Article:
Seaside Police Lt. Dave Ham will become the city’s new police chief when Chief Bob Gross retires on Oct. 31.

City Manager Mark Winstanley, who selected Ham to serve as the new police chief, said in a news release that Ham has “worked hard to be promoted through the ranks of the Seaside Police Department.” He commended Ham for his “dedication, ability and achievements.”

After serving with the Seaside Police Department for more than 18 years, moving into the role of Seaside Police Chief may be a natural fit for Ham. He started as a patrol officer with the Seaside Police Department in 1995. Before that, he worked part-time as a reserve officer at Independence Police Department. He also served in the U.S. Navy for four years and worked for Armored Transport as a courier.

Ham worked as a narcotics detective on the county’s drug task force from 2000-01. He was promoted to sergeant of the Seaside Police Department in 2001 and lieutenant in 2003 under former Police Chief Ken Almberg.

Ham served as acting chief for eight months after Almberg left and before Gross joined the department in 2005.

“I’m excited about the position,” Ham said.

Over the years, Gross has trained and mentored Ham, “sort of setting the table” for his impending retirement, Ham said.

“My long-term goal was to leave the department in the hands of someone here locally as opposed to having someone come in from the outside,” Gross said. “Dave’s fulfilled that role.”

Ham said it was known he would be interested in moving into the position of chief when the time came. Because of that, the department’s personnel have had the chance to prepare mentally for the transition.

Historically within the department, when a position opens, it often is first offered to internal candidates, Ham said.

He anticipates his current position as lieutenant also will be opened to those already working within the department, although finding Ham’s replacement has not yet been discussed at length, he said.

Ham feels his extensive experience and tenure with the department has given him comprehensive knowledge involving its operations and personnel, which will help him as the chief.

“I’m excited for him because I think he’s really worked hard to bring himself to this stage in his career,” Gross said. “... He’s been involved in a lot of the programs and organizations we have been involved in as a department, so I think he’ll be able to kind of hit the ground running because he’s not new to the area.”

Along with being more involved with policymaking, the biggest change in his new position, Ham said, will be the number of community meetings and events he’ll be expected to attend, because the chief is supposed to be the liaison between the community and the department.

It’s a slightly different role than the one he’s used to fulfilling as lieutenant, but Ham said he’s “ready for the challenge.”

Ham said he has considerable experience with community-based policing, and he has been involved with Seaside’s National Night Out, the Child Safety Fair and the local backpack food program. He also is the president of the Kiwanis Club of Seaside, which he joined six years ago. Ham has worked hard on developing his leadership skills within the department, as well, Gross said.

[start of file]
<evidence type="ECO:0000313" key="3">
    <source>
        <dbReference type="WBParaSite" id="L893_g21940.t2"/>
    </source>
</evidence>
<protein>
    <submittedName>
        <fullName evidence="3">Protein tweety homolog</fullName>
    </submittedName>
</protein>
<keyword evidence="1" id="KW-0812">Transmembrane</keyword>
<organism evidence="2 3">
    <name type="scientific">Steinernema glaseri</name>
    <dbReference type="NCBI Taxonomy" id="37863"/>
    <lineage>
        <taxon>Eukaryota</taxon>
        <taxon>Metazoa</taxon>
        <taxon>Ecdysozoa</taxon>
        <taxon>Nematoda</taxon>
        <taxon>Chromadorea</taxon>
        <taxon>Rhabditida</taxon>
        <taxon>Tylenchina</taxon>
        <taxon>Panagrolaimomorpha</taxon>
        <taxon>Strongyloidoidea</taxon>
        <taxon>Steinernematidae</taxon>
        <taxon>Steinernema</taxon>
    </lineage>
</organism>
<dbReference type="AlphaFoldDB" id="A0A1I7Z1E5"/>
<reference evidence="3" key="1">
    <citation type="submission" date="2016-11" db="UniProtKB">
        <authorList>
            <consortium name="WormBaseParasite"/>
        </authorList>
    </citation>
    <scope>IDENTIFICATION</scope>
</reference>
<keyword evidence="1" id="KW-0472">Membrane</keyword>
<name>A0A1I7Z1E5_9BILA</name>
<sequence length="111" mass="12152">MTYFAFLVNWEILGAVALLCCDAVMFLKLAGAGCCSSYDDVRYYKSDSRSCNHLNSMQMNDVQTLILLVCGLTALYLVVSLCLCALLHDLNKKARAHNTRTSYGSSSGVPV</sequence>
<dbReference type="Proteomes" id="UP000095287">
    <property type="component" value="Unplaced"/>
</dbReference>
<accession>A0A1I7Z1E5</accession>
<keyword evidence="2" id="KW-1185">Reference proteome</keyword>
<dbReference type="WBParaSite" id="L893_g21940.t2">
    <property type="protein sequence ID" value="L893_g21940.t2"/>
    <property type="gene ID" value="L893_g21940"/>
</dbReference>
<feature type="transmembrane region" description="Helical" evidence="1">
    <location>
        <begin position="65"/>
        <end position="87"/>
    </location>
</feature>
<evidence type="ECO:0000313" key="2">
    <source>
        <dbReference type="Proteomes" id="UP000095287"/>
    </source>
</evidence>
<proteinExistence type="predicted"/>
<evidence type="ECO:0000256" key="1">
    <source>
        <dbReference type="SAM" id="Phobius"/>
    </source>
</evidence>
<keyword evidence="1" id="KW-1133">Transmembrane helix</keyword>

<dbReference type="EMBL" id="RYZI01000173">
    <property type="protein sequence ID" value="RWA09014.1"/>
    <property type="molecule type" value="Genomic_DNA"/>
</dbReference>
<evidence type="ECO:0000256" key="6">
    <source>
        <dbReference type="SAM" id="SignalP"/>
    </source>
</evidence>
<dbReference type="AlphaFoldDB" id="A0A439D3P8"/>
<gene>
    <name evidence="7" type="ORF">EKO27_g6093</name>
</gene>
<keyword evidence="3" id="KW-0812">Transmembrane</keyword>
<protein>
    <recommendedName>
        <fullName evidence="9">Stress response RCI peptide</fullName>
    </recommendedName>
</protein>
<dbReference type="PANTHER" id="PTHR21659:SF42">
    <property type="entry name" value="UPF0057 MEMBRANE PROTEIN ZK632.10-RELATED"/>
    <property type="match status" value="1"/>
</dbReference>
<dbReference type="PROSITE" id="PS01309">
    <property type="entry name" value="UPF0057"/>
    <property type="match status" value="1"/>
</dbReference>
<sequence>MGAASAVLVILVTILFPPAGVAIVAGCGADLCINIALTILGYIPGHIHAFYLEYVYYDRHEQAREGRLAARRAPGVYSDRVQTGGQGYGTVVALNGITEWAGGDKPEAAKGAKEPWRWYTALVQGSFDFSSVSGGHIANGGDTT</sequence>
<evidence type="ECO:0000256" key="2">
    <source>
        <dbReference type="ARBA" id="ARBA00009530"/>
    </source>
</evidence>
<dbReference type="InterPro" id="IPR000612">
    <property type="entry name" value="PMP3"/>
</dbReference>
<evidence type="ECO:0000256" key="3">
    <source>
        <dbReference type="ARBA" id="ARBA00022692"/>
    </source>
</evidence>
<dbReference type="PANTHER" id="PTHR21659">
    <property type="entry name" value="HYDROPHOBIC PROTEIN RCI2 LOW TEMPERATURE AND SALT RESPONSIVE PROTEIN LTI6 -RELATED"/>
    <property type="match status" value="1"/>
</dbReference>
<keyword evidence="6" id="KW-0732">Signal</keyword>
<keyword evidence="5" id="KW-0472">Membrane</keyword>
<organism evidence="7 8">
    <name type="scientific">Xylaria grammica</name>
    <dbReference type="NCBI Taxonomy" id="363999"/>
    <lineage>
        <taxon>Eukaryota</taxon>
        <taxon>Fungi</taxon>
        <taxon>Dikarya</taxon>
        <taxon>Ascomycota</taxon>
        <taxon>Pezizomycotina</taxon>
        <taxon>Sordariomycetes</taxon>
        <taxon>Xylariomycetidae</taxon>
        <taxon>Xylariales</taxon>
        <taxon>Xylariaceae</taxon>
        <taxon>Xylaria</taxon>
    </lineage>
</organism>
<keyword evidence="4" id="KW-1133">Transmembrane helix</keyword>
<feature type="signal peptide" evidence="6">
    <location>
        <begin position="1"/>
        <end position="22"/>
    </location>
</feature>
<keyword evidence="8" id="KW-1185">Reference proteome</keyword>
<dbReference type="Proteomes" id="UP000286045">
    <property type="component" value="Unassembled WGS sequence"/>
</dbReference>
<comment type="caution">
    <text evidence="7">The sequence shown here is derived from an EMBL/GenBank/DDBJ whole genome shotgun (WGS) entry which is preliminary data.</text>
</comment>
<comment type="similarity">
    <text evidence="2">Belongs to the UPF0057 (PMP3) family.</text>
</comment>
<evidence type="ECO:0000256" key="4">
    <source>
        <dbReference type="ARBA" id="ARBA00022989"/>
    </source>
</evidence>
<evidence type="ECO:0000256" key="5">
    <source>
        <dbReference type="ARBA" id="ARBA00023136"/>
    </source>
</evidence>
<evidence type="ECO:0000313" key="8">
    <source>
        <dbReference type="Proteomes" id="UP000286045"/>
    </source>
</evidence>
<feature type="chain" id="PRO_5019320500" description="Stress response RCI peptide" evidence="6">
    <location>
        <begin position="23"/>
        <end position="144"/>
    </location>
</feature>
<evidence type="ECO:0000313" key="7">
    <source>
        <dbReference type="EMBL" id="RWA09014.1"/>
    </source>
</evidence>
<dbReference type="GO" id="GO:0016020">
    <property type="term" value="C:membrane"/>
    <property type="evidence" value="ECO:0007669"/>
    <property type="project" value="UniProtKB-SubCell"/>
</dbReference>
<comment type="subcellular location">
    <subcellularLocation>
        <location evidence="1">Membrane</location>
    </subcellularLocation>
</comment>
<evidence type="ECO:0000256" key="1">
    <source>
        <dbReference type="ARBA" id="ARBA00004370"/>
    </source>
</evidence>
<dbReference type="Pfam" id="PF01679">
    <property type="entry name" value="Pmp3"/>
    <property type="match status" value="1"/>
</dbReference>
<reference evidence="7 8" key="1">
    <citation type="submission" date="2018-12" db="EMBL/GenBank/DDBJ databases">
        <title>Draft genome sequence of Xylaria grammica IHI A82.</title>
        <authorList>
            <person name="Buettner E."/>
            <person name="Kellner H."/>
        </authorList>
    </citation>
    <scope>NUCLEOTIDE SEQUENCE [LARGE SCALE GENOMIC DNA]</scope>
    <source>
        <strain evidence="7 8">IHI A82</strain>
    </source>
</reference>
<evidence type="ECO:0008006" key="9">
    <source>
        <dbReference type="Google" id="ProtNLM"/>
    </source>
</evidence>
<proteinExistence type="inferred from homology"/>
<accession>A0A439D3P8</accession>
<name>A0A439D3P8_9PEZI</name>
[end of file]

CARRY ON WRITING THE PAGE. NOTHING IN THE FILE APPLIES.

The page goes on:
“I think he’s more than ready to assume the duties of police chief of Seaside,” he added.

Ham does not anticipate making major changes to the department’s relationships within the city. He does have a few ideas about how the department will run under his leadership.

“I think we’re running smoothly right now, but there’s always room for improvement,” he said.

He did not comment further because he has no concrete plan for changes but hopes to use the transition as an opportunity to review the department if necessary.

Ham’s law enforcement philosophy is centered on customer service and adhering to the old police motto “to protect and serve.”

“Customer service is really big in our line of work,” he said. For him, “customer service” means the department’s timeliness; responsiveness to calls, attentiveness; and officers who are professional, knowledgeable and educated.

“For our town, I think we have to be very available to receive citizens and their concerns,” he said.

Traditionally, the community has enjoyed easy access to the police department and a sort of “open door” policy, Ham said. He would like to maintain that “availability, the openness and, really, a fairness when you’re looking at how people are being treated.”

Ham lives in Clatsop County with his wife, Cheryl. He has two children, Joshua, 20, and Derek, 15. When he is not working, Ham enjoys traveling, sports and outdoor recreational activities. He is a member of the Oregon Association of Chiefs of Police and the FBI National Academy Association and serves on the board for Clatsop Behavioral Healthcare.


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